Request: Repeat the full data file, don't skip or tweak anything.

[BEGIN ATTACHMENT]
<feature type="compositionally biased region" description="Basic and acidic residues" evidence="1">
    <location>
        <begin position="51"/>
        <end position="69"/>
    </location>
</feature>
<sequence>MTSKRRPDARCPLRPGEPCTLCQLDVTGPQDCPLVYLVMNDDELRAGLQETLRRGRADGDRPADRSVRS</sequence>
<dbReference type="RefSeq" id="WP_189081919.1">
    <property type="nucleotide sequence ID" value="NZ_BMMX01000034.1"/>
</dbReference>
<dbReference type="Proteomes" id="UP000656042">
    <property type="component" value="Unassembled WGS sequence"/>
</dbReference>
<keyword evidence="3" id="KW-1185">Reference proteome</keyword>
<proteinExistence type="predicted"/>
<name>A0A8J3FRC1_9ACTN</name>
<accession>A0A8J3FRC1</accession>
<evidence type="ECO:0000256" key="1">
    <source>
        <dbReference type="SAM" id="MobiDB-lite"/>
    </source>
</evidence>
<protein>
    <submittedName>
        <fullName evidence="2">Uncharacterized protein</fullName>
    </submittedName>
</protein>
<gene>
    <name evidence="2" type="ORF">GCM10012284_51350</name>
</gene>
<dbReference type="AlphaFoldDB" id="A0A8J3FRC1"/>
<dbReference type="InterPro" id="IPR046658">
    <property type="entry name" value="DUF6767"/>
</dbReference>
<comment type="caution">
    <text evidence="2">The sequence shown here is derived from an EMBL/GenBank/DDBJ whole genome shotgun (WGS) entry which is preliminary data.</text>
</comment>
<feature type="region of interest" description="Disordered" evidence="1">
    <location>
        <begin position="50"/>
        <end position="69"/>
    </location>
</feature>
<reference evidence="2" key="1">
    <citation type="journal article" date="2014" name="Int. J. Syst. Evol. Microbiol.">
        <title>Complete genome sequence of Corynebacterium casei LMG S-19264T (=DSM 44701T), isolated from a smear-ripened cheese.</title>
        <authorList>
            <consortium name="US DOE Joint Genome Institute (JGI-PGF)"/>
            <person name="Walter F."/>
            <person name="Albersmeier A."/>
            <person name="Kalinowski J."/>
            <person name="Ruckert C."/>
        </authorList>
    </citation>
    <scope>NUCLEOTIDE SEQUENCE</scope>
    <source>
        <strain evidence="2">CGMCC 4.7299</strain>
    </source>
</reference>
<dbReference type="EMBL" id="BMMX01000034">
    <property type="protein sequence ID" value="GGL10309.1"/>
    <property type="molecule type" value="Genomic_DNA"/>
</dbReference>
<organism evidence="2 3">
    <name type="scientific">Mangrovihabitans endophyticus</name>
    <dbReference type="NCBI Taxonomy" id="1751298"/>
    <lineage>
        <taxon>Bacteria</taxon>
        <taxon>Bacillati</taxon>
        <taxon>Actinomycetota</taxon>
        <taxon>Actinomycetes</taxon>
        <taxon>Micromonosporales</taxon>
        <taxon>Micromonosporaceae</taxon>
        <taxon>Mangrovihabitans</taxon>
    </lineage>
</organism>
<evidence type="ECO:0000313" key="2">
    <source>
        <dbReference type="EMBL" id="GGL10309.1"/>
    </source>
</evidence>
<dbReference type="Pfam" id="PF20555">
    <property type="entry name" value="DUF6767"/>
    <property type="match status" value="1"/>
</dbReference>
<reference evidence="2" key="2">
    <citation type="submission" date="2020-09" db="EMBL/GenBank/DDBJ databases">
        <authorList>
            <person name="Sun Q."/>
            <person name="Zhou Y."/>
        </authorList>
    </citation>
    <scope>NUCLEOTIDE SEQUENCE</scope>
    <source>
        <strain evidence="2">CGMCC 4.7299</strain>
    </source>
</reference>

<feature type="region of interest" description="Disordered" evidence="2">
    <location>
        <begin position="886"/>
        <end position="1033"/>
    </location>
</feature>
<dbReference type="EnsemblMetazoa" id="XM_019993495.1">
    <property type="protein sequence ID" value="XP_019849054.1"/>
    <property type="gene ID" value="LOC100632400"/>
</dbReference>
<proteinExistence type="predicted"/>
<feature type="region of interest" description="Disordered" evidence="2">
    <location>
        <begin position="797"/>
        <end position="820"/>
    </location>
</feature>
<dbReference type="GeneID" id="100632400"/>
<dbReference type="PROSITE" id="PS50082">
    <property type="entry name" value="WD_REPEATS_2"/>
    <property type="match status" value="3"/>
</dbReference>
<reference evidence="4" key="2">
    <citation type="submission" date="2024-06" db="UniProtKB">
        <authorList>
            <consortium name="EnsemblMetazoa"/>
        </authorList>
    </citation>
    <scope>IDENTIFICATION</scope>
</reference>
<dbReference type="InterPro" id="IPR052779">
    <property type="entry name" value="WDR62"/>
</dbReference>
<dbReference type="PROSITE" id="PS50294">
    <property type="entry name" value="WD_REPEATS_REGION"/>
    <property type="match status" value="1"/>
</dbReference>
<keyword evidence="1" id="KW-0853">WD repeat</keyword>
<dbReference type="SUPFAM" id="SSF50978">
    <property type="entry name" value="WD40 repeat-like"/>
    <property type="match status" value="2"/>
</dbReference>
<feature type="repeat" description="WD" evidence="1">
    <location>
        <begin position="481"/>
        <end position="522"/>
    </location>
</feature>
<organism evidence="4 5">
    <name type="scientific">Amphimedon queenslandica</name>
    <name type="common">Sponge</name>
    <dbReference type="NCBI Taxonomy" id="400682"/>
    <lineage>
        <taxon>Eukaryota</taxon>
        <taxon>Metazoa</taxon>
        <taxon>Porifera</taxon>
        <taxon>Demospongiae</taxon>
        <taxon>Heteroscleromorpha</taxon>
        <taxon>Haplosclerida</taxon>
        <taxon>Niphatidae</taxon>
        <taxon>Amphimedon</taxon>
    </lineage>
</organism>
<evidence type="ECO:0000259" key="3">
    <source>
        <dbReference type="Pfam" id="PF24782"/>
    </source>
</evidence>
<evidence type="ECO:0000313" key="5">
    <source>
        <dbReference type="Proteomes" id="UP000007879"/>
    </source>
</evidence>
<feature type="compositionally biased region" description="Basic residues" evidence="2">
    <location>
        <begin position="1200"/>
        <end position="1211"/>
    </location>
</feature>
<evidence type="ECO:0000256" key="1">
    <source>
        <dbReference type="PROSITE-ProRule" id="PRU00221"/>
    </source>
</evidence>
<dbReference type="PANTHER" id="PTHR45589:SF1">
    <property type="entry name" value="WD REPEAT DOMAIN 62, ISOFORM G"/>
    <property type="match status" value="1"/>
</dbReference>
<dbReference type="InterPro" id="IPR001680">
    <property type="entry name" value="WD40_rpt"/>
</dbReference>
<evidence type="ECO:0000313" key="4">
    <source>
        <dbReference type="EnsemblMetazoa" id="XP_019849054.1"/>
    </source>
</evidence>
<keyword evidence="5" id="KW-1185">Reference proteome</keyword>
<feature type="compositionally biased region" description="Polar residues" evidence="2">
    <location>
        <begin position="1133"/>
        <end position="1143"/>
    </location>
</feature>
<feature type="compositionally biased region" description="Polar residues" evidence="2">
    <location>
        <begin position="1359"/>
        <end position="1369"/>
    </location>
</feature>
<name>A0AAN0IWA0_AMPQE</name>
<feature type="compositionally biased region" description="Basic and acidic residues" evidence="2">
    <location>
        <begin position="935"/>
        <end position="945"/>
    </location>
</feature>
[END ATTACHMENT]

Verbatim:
<feature type="compositionally biased region" description="Basic and acidic residues" evidence="1">
    <location>
        <begin position="51"/>
        <end position="69"/>
    </location>
</feature>
<sequence>MTSKRRPDARCPLRPGEPCTLCQLDVTGPQDCPLVYLVMNDDELRAGLQETLRRGRADGDRPADRSVRS</sequence>
<dbReference type="RefSeq" id="WP_189081919.1">
    <property type="nucleotide sequence ID" value="NZ_BMMX01000034.1"/>
</dbReference>
<dbReference type="Proteomes" id="UP000656042">
    <property type="component" value="Unassembled WGS sequence"/>
</dbReference>
<keyword evidence="3" id="KW-1185">Reference proteome</keyword>
<proteinExistence type="predicted"/>
<name>A0A8J3FRC1_9ACTN</name>
<accession>A0A8J3FRC1</accession>
<evidence type="ECO:0000256" key="1">
    <source>
        <dbReference type="SAM" id="MobiDB-lite"/>
    </source>
</evidence>
<protein>
    <submittedName>
        <fullName evidence="2">Uncharacterized protein</fullName>
    </submittedName>
</protein>
<gene>
    <name evidence="2" type="ORF">GCM10012284_51350</name>
</gene>
<dbReference type="AlphaFoldDB" id="A0A8J3FRC1"/>
<dbReference type="InterPro" id="IPR046658">
    <property type="entry name" value="DUF6767"/>
</dbReference>
<comment type="caution">
    <text evidence="2">The sequence shown here is derived from an EMBL/GenBank/DDBJ whole genome shotgun (WGS) entry which is preliminary data.</text>
</comment>
<feature type="region of interest" description="Disordered" evidence="1">
    <location>
        <begin position="50"/>
        <end position="69"/>
    </location>
</feature>
<reference evidence="2" key="1">
    <citation type="journal article" date="2014" name="Int. J. Syst. Evol. Microbiol.">
        <title>Complete genome sequence of Corynebacterium casei LMG S-19264T (=DSM 44701T), isolated from a smear-ripened cheese.</title>
        <authorList>
            <consortium name="US DOE Joint Genome Institute (JGI-PGF)"/>
            <person name="Walter F."/>
            <person name="Albersmeier A."/>
            <person name="Kalinowski J."/>
            <person name="Ruckert C."/>
        </authorList>
    </citation>
    <scope>NUCLEOTIDE SEQUENCE</scope>
    <source>
        <strain evidence="2">CGMCC 4.7299</strain>
    </source>
</reference>
<dbReference type="EMBL" id="BMMX01000034">
    <property type="protein sequence ID" value="GGL10309.1"/>
    <property type="molecule type" value="Genomic_DNA"/>
</dbReference>
<organism evidence="2 3">
    <name type="scientific">Mangrovihabitans endophyticus</name>
    <dbReference type="NCBI Taxonomy" id="1751298"/>
    <lineage>
        <taxon>Bacteria</taxon>
        <taxon>Bacillati</taxon>
        <taxon>Actinomycetota</taxon>
        <taxon>Actinomycetes</taxon>
        <taxon>Micromonosporales</taxon>
        <taxon>Micromonosporaceae</taxon>
        <taxon>Mangrovihabitans</taxon>
    </lineage>
</organism>
<evidence type="ECO:0000313" key="2">
    <source>
        <dbReference type="EMBL" id="GGL10309.1"/>
    </source>
</evidence>
<dbReference type="Pfam" id="PF20555">
    <property type="entry name" value="DUF6767"/>
    <property type="match status" value="1"/>
</dbReference>
<reference evidence="2" key="2">
    <citation type="submission" date="2020-09" db="EMBL/GenBank/DDBJ databases">
        <authorList>
            <person name="Sun Q."/>
            <person name="Zhou Y."/>
        </authorList>
    </citation>
    <scope>NUCLEOTIDE SEQUENCE</scope>
    <source>
        <strain evidence="2">CGMCC 4.7299</strain>
    </source>
</reference>

<feature type="region of interest" description="Disordered" evidence="2">
    <location>
        <begin position="886"/>
        <end position="1033"/>
    </location>
</feature>
<dbReference type="EnsemblMetazoa" id="XM_019993495.1">
    <property type="protein sequence ID" value="XP_019849054.1"/>
    <property type="gene ID" value="LOC100632400"/>
</dbReference>
<proteinExistence type="predicted"/>
<feature type="region of interest" description="Disordered" evidence="2">
    <location>
        <begin position="797"/>
        <end position="820"/>
    </location>
</feature>
<dbReference type="GeneID" id="100632400"/>
<dbReference type="PROSITE" id="PS50082">
    <property type="entry name" value="WD_REPEATS_2"/>
    <property type="match status" value="3"/>
</dbReference>
<reference evidence="4" key="2">
    <citation type="submission" date="2024-06" db="UniProtKB">
        <authorList>
            <consortium name="EnsemblMetazoa"/>
        </authorList>
    </citation>
    <scope>IDENTIFICATION</scope>
</reference>
<dbReference type="InterPro" id="IPR052779">
    <property type="entry name" value="WDR62"/>
</dbReference>
<dbReference type="PROSITE" id="PS50294">
    <property type="entry name" value="WD_REPEATS_REGION"/>
    <property type="match status" value="1"/>
</dbReference>
<keyword evidence="1" id="KW-0853">WD repeat</keyword>
<dbReference type="SUPFAM" id="SSF50978">
    <property type="entry name" value="WD40 repeat-like"/>
    <property type="match status" value="2"/>
</dbReference>
<feature type="repeat" description="WD" evidence="1">
    <location>
        <begin position="481"/>
        <end position="522"/>
    </location>
</feature>
<organism evidence="4 5">
    <name type="scientific">Amphimedon queenslandica</name>
    <name type="common">Sponge</name>
    <dbReference type="NCBI Taxonomy" id="400682"/>
    <lineage>
        <taxon>Eukaryota</taxon>
        <taxon>Metazoa</taxon>
        <taxon>Porifera</taxon>
        <taxon>Demospongiae</taxon>
        <taxon>Heteroscleromorpha</taxon>
        <taxon>Haplosclerida</taxon>
        <taxon>Niphatidae</taxon>
        <taxon>Amphimedon</taxon>
    </lineage>
</organism>
<evidence type="ECO:0000259" key="3">
    <source>
        <dbReference type="Pfam" id="PF24782"/>
    </source>
</evidence>
<evidence type="ECO:0000313" key="5">
    <source>
        <dbReference type="Proteomes" id="UP000007879"/>
    </source>
</evidence>
<feature type="compositionally biased region" description="Basic residues" evidence="2">
    <location>
        <begin position="1200"/>
        <end position="1211"/>
    </location>
</feature>
<evidence type="ECO:0000256" key="1">
    <source>
        <dbReference type="PROSITE-ProRule" id="PRU00221"/>
    </source>
</evidence>
<dbReference type="PANTHER" id="PTHR45589:SF1">
    <property type="entry name" value="WD REPEAT DOMAIN 62, ISOFORM G"/>
    <property type="match status" value="1"/>
</dbReference>
<dbReference type="InterPro" id="IPR001680">
    <property type="entry name" value="WD40_rpt"/>
</dbReference>
<evidence type="ECO:0000313" key="4">
    <source>
        <dbReference type="EnsemblMetazoa" id="XP_019849054.1"/>
    </source>
</evidence>
<keyword evidence="5" id="KW-1185">Reference proteome</keyword>
<feature type="compositionally biased region" description="Polar residues" evidence="2">
    <location>
        <begin position="1133"/>
        <end position="1143"/>
    </location>
</feature>
<feature type="compositionally biased region" description="Polar residues" evidence="2">
    <location>
        <begin position="1359"/>
        <end position="1369"/>
    </location>
</feature>
<name>A0AAN0IWA0_AMPQE</name>
<feature type="compositionally biased region" description="Basic and acidic residues" evidence="2">
    <location>
        <begin position="935"/>
        <end position="945"/>
    </location>
</feature>